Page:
Rash/desquamation (50%); pruritus (19%); alopecia (15%); sweating (13%); dry skin, erythema, flushing, photosensitivity (1% to 10%); erythema multiforme, lichen planus, lichenoid keratosis, Stevens-Johnson syndrome, toxic epidermal necrolysis (postmarketing).
Eye edema (33%); nasopharyngitis (31%); increased lacrimation (25%); pharyngolaryngeal pain (18%); rhinitis (17%); pharyngitis (15%); blurred vision, conjunctival hemorrhage, conjunctivitis, dry eye, eyelid edema (1% to 10%); vitreous hemorrhage (postmarketing).
Nausea (73%); diarrhea, vomiting (58%); abdominal pain (37%); anorexia (36%); dyspepsia (27%); constipation (16%); flatulence (10%); abdominal distention, dry mouth, gastritis, gastroesophageal reflux (1% to 10%); GI hemorrhage (8%); GI perforation, ileus/intestinal obstruction, tumor hemorrhage/tumor necrosis (postmarketing).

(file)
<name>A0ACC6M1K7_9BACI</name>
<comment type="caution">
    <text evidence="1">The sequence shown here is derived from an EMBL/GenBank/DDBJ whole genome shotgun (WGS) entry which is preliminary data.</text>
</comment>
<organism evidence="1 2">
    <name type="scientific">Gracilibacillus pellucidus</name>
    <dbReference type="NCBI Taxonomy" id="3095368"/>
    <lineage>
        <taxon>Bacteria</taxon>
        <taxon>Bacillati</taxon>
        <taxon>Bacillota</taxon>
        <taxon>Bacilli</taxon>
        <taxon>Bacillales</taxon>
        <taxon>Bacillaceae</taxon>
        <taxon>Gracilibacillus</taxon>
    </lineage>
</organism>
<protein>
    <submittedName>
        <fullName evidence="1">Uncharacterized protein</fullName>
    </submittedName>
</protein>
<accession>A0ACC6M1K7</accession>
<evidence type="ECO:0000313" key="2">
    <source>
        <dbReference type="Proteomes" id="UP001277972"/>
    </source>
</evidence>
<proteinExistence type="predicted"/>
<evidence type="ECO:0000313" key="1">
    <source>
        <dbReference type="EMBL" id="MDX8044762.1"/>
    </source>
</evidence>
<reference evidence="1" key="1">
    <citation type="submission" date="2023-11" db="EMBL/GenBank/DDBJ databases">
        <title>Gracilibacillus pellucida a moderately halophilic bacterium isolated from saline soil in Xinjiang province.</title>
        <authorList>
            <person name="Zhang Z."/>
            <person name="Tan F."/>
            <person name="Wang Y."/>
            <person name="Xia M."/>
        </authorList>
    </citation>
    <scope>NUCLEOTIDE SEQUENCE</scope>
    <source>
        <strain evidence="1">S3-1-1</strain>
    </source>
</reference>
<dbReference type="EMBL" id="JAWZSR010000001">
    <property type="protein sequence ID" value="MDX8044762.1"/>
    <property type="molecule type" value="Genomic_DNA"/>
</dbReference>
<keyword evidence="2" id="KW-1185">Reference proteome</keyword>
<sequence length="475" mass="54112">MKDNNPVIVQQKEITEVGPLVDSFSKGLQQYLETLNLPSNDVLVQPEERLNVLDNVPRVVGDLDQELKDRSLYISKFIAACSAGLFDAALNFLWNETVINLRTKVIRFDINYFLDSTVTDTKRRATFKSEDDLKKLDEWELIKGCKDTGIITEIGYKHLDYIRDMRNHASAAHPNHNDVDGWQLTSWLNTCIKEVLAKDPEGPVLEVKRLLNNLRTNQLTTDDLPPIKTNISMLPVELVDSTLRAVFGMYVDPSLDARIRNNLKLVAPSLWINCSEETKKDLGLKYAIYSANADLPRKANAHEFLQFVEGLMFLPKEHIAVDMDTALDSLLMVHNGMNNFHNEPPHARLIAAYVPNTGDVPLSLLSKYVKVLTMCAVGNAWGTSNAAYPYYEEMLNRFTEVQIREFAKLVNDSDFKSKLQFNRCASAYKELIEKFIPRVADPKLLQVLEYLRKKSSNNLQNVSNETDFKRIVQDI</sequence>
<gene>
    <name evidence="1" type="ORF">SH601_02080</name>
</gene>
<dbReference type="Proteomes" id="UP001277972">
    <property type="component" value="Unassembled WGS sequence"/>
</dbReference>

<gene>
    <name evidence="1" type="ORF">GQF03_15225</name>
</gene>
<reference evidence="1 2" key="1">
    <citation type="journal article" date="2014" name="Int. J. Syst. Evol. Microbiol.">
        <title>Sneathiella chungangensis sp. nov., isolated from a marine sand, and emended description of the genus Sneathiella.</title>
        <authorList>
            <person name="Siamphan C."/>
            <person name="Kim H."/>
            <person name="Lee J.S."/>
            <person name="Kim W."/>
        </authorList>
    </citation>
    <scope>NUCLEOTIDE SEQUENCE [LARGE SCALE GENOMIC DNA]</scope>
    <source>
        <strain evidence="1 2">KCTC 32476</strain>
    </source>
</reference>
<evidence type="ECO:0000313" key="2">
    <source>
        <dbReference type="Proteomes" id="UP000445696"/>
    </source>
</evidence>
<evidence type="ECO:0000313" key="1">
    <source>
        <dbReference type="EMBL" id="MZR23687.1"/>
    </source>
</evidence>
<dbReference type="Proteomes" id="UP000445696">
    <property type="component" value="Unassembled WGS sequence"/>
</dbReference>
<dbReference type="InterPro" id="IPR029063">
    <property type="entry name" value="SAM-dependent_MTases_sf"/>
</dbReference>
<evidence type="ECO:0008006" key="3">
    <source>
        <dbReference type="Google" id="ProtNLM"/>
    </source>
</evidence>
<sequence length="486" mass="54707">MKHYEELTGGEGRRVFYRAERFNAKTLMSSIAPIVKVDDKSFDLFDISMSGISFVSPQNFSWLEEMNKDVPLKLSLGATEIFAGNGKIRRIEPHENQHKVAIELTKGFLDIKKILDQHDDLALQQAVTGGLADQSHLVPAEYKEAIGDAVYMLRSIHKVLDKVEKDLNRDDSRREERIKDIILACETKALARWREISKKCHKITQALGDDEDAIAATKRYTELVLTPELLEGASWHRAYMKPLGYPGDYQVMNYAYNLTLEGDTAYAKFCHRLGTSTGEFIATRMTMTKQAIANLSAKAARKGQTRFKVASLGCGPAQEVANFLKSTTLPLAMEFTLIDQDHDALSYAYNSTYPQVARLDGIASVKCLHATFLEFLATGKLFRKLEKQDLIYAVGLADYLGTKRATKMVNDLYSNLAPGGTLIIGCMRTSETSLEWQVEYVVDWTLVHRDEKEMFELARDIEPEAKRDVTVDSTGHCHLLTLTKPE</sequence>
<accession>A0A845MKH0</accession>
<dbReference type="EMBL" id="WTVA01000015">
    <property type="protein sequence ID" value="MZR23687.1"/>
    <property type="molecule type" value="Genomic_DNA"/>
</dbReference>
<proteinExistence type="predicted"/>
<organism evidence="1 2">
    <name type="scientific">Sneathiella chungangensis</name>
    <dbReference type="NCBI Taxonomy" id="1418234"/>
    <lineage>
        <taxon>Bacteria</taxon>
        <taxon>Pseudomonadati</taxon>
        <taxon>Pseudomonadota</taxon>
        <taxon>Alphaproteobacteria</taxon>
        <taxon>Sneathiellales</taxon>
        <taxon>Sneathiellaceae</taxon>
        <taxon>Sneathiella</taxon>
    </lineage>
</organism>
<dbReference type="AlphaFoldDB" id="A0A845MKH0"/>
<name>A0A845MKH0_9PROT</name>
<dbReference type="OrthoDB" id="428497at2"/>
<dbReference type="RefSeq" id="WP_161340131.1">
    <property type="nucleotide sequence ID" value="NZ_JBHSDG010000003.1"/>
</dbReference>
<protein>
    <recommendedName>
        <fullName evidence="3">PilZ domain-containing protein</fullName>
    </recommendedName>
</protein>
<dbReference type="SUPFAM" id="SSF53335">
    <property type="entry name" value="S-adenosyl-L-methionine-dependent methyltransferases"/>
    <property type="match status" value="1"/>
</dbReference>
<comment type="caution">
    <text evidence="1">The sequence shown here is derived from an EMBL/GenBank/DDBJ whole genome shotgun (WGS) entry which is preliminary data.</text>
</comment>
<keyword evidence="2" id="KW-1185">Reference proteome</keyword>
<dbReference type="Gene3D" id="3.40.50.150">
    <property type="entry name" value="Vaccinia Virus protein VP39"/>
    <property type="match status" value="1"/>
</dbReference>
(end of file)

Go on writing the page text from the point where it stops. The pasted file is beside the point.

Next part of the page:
Hemorrhage (53%); neutropenia (48%); anemia (42%); thrombocytopenia (33%); leukopenia (20%); lymphopenia (10%); febrile neutropenia, pancytopenia (1% to 10%).
Liver toxicity (12%).
Anaphylactic shock (postmarketing).
Elevated creatinine (11%); elevated ALT, elevated AST (7%); elevated alkaline phosphatase (6%); reduced albumin (4%); elevated bilirubin (2%).
Increased weight (32%); hypokalemia (13%); decreased weight (1% to 10%).
Muscle cramps (62%); musculoskeletal pain (49%); arthralgia (40%); myalgia (32%); joint pain (31%); rigors (12%); bone pain (11%); joint swelling (1% to 10%); avascular necrosis/hip osteonecrosis (postmarketing).